EXCLUSIVE: Kenyan Protests Reach Australian Shores – Melbourne Rally Opposes Controversial Finance Bill

Melbourne, Australia – The vibrant streets of Melbourne are set to become a stage for international solidarity as the Kenyan community gears up for a significant protest against a controversial finance bill proposed by President William Ruto’s administration.

Scheduled to take place across Melbourne this week, the rally is part of a broader wave of dissent that has swept across Kenya, driven by Gen Z activists and amplified by digital platforms.

The proposed finance bill aims to introduce new taxes and levies that would substantially increase the cost of basic goods, a move that the Kenyan government argues is necessary to raise 346.7 billion shillings ($2.7 billion USD/$4 billion AUD).

Protesters chant anti-government slogans in downtown Nairobi, on June 18, 2024. Photo by LUIS TATO/AFP via Getty Images
Kenyan protesters chant anti-government slogans in downtown Nairobi, on June 18, 2024. Photo by LUIS TATO/AFP via Getty Images

This revenue is intended to reduce the budget deficit from 5.7 per cent to 3.3 per cent of GDP. However, the bill has been met with widespread discontent, particularly among the youth, who perceive the tax hikes as an economic burden on an already struggling population.

Skitter Gitau, the organiser of the Melbourne rally, highlighted the deep connections many Kenyans in Australia maintain with their homeland.

Speaking exclusively to BACKCOVERNEWS.COM, Gitau emphasised the importance of standing in solidarity with those affected by the proposed financial measures.

“We are rejecting the finance bill because it’s overtaxing common Kenyans who don’t earn enough money for their basic needs,” Gitau said ahead of the protest.

“Our families back in Kenya are rejecting the bill because they feel like the government is betraying them. They thought everything would be cheaper but everything is more expensive.”

The frustration and anger among the Kenyan diaspora are palpable. Gitau elaborated on the real-life impacts of the proposed taxes, which include levies on essential items and services that are crucial for daily life and health.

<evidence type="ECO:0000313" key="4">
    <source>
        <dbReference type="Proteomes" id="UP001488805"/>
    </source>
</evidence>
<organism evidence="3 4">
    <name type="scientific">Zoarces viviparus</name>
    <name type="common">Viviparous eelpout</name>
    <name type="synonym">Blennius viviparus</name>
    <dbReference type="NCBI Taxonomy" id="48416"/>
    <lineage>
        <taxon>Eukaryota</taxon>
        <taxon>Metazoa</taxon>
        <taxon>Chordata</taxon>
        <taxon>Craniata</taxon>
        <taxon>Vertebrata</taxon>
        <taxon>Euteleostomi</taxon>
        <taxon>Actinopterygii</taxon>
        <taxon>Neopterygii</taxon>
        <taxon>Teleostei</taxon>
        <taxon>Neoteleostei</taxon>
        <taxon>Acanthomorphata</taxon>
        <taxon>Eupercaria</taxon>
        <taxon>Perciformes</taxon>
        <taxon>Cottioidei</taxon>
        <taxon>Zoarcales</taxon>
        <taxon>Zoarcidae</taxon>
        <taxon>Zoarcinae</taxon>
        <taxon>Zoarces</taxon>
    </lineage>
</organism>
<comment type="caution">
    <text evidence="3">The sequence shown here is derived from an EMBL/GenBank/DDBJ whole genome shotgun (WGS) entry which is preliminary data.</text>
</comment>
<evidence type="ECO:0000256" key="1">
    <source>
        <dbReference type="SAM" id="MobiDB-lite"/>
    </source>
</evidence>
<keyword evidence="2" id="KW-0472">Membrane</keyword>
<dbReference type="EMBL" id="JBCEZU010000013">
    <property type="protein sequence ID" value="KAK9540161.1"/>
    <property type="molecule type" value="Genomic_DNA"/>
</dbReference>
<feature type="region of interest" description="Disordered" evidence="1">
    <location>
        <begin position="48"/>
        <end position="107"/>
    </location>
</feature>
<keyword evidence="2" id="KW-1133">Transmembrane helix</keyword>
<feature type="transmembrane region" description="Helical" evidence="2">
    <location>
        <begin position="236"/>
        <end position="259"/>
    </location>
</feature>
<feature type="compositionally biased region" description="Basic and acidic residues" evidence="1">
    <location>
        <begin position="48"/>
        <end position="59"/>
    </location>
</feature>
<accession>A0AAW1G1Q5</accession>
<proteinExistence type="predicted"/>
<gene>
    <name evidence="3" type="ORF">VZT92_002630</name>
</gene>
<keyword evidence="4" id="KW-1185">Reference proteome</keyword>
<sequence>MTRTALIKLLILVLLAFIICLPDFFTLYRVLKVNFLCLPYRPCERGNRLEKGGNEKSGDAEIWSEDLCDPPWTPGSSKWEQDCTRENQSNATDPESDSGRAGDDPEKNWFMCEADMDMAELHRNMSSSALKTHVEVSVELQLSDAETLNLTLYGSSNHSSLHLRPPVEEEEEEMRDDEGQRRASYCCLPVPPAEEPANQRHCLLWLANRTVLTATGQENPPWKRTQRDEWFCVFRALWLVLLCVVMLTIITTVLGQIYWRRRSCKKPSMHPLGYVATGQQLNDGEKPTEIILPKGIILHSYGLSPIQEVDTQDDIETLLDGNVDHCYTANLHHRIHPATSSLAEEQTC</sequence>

Credit: Luis Tato/AFP via Getty Images
Protesters in Kenya. Credit: Luis Tato/AFP via Getty Images

“Many kids have dropped out of school due to lack of money to pay fees,” Gitau explained. “They’re even taxing cancer treatment, which we think should be free. That’s really bad.”

The protests in Kenya reached a tragic point last week with the deaths of two young men during the demonstrations. A 21-year-old, Evans Kiratu, was fatally injured by a tear gas canister, and a 29-year-old man was reportedly shot by police.

These incidents have intensified public outcry and demand for justice, highlighting the severe consequences of state responses to peaceful demonstrations.

The discontent is further fuelled by the high inflation rates already affecting many Kenyans. The proposed taxes threaten to exacerbate these financial burdens, making it increasingly difficult for ordinary citizens to make ends meet.

The government’s initial plan included levies on bread, car ownership, and financial and mobile services. However, after facing intense opposition, President Ruto’s administration made concessions by removing these specific levies. Nevertheless, plans to increase fuel prices and export taxes remain, intended to offset a 200-billion-shilling ($1.5 billion USD/$2.2 billion AUD) shortfall caused by the budget cuts.

Gen Z has played a pivotal role in these protests, utilising social media platforms to organise, communicate, and broadcast the events as they unfold. The rally in Melbourne symbolises more than just a protest; it represents a call for justice and economic fairness, echoing the sentiments of those who have taken to the streets in Kenya. Digital activism has demonstrated the power of social media in uniting voices across continents.

As the protestors prepare to march through Melbourne, their message is clear: the economic policies of President Ruto’s administration are seen as detrimental to the well-being of ordinary Kenyans. By standing in solidarity, the Kenyan community in Australia hopes to amplify the voices of their compatriots back home, drawing international attention to their plight and demanding a reconsideration of the proposed financial measures.

Mibenge Nsenduluka

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